It’s time to draw the line on gerrymandered political districts in Illinois
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Corruption is cemented in Illinois when politicians draw political maps to protect their incumbents and their party’s chances of winning the most seats in an election.
Republicans did it in Illinois after the 1990 Census, and Democrats have been doing it ever since because they’ve won control of the mapmaking process.
Maps drawn by political leaders result in far fewer competitive and contested races, something you might notice when you cast your primary election ballot. In essence, your choices are being taken from you.
For years, hundreds of thousands of Illinois voters repeatedly have signed petitions to try to get a chance to weigh in on a more independent attempt at drawing political boundaries. And for years, House Speaker Michael Madigan’s lawyers have blocked every effort in court and won.
But there is another way to get redistricting reform before the voters. Illinois lawmakers simply could vote themselves to directly put a question on the ballot, asking voters if they want to try to draw districts by a different method.
During the last election cycle, 105 Democrats and Republicans in the Illinois House voted to do just that. They voted for putting an amendment to voters that would have turned over mapmaking — not to political leaders — but to a more independent commission whose members were to have been chosen by state Supreme Court justices.
That effort never made it to a ballot because the Illinois Senate voted, instead, on different mapmaking changes that kept the power in the hands of ruling politicians. In a cynical ploy, Madigan and Illinois Senate President John Cullerton had the state Senate and House both take votes on different versions of mapmaking legislation. That allowed lawmakers in each chamber to say they were in favor of redistricting changes on the campaign trail without ever actually having to implement a new way.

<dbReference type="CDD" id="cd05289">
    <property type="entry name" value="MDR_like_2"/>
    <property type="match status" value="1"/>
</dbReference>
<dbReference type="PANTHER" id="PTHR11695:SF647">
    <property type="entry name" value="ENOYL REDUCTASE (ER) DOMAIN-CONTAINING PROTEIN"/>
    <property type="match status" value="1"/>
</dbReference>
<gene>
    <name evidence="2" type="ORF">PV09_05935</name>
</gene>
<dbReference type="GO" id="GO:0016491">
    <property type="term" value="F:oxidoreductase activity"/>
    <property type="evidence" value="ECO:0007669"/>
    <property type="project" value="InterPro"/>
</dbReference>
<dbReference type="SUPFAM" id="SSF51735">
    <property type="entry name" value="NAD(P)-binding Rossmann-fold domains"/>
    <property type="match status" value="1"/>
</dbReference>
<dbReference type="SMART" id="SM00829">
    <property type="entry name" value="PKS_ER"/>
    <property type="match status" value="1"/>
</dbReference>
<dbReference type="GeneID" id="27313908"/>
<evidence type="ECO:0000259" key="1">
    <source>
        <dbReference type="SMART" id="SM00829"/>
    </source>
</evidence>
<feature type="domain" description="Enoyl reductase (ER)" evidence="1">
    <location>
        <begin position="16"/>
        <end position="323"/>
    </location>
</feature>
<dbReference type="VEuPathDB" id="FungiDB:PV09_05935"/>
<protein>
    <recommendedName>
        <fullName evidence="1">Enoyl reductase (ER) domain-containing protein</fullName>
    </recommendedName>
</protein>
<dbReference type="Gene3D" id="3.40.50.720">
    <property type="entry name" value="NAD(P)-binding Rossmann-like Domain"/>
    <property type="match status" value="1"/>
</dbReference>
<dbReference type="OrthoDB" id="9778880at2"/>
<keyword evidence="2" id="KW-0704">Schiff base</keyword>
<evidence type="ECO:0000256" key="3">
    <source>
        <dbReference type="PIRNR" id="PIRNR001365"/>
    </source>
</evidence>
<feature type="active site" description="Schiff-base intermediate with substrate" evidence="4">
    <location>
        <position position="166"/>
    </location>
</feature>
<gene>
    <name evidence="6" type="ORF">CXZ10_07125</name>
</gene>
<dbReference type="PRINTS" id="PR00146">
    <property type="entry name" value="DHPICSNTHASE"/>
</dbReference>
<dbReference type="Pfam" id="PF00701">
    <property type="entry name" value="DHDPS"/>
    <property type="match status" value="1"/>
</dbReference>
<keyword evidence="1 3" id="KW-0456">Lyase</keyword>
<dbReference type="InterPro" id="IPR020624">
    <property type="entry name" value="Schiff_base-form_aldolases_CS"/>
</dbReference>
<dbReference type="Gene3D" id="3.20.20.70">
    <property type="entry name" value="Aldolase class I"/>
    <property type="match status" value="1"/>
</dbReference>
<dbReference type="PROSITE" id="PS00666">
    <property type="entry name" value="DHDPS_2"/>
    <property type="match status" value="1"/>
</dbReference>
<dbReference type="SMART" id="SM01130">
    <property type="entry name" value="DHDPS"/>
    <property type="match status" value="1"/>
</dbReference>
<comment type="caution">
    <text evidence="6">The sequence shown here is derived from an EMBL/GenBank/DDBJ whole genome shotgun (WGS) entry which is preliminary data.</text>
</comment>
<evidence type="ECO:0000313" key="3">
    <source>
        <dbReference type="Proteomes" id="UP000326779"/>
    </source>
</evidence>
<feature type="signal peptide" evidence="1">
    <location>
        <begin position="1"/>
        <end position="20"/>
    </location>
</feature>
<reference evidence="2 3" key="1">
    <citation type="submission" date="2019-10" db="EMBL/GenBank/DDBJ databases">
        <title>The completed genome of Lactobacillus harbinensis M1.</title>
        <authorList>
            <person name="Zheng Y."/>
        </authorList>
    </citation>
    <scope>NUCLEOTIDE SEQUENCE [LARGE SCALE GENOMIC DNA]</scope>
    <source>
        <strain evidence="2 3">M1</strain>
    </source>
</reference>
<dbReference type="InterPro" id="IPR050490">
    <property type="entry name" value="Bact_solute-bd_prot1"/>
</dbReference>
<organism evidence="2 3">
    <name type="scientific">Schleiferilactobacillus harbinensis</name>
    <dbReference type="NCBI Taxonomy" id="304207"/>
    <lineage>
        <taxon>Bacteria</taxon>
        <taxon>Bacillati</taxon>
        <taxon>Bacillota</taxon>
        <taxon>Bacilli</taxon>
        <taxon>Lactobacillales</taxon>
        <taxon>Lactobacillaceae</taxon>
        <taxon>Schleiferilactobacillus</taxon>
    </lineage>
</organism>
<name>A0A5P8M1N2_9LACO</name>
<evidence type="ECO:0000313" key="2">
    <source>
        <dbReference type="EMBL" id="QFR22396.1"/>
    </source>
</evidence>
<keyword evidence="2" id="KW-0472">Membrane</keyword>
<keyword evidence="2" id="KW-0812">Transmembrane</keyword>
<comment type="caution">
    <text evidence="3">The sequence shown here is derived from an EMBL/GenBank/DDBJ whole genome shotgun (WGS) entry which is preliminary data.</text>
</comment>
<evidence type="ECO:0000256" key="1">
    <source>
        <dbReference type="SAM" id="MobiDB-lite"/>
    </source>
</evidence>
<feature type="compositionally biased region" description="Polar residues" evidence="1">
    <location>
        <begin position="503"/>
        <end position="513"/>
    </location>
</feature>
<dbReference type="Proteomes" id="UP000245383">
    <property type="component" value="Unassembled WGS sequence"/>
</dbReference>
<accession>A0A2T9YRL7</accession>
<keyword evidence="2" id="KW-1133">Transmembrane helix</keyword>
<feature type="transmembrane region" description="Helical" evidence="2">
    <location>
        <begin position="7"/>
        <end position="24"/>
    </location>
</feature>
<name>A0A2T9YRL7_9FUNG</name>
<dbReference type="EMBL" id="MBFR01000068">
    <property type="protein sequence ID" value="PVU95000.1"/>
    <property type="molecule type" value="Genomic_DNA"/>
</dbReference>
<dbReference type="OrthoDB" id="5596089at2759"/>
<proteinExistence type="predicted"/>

The legislation supported by 105 House lawmakers really was a solid attempt at more independent mapmaking. And so, a coalition of community and good government groups, including the Better Government Association, used it as the model for a new mapmaking attempt now drafted, House Joint Resolution Constitutional Amendment 43.
The old amendment would have had Supreme Court justices naming eight people to an independent map commission from judicial districts around the state. HJRCA 43 has one court justice from each of the two major political parties naming 16 people to a commission: seven each from the two major parties and two independents.
The commission would draft Illinois House and Senate maps, as well as congressional district maps. A public website for the commission would be created, with all of their work and communication open to the public. All of their meetings would be livestreamed and subject to the Freedom of Information and Open Meetings acts.
Where the previous legislative attempt at independent redistricting, HJRCA 58, called for 15 hearings before a map was proposed and five more afterward, the new plan calls for 20 public hearings before a map is proposed with 10 afterward.
Both attempts include language to meet federal voting rights’ requirements, protect racial and minority communities, as well as common social and economic communities.
HJRCA 43 would require commissioners to meet certain ethics and financial disclosure requirements, too.
Another census will be conducted in just a few years and new maps are crafted after that. The governor, the attorney general, the senators and representatives we elect this year all could have a say in determining whether we get a new chance at a fresh mapmaking approach. Do you know where your candidates stand?
Some of the governor candidates participated in a redistricting survey you can find at http://www.changeil.org/2018survey/. Governor candidates also were asked recently if they would veto a map produced by politicians. State Sen. Dan Biss and Chris Kennedy would not commit to a veto pledge. All the answers are at Capitol Fax. The candidates for attorney general were asked what they were willing to do to push for a more independent map process. State Sen. Kwame Raoul said he supported politician-produced maps because he was concerned independent efforts would pack minorities together and dilute their voting strength. You can listen to the Democratic attorney general candidates’ answers at the BGA-ABC7 Chicago livestream and catch Republicans Gary Grasso and Erika Harold at a similar livestream.
If your incumbent voted for HJRCA 58 a few years ago, is she or he willing to push for HJRCA 43 now? Will any challengers commit to supporting the new amendment? Ask them. Get as much information as you can before you vote. Let’s start holding all our politicians accountable. It’s time for an end to gerrymandered political districts that set corruption into our system in stone.
Madeleine Doubek is policy & civic engagement director at the Better Government Association.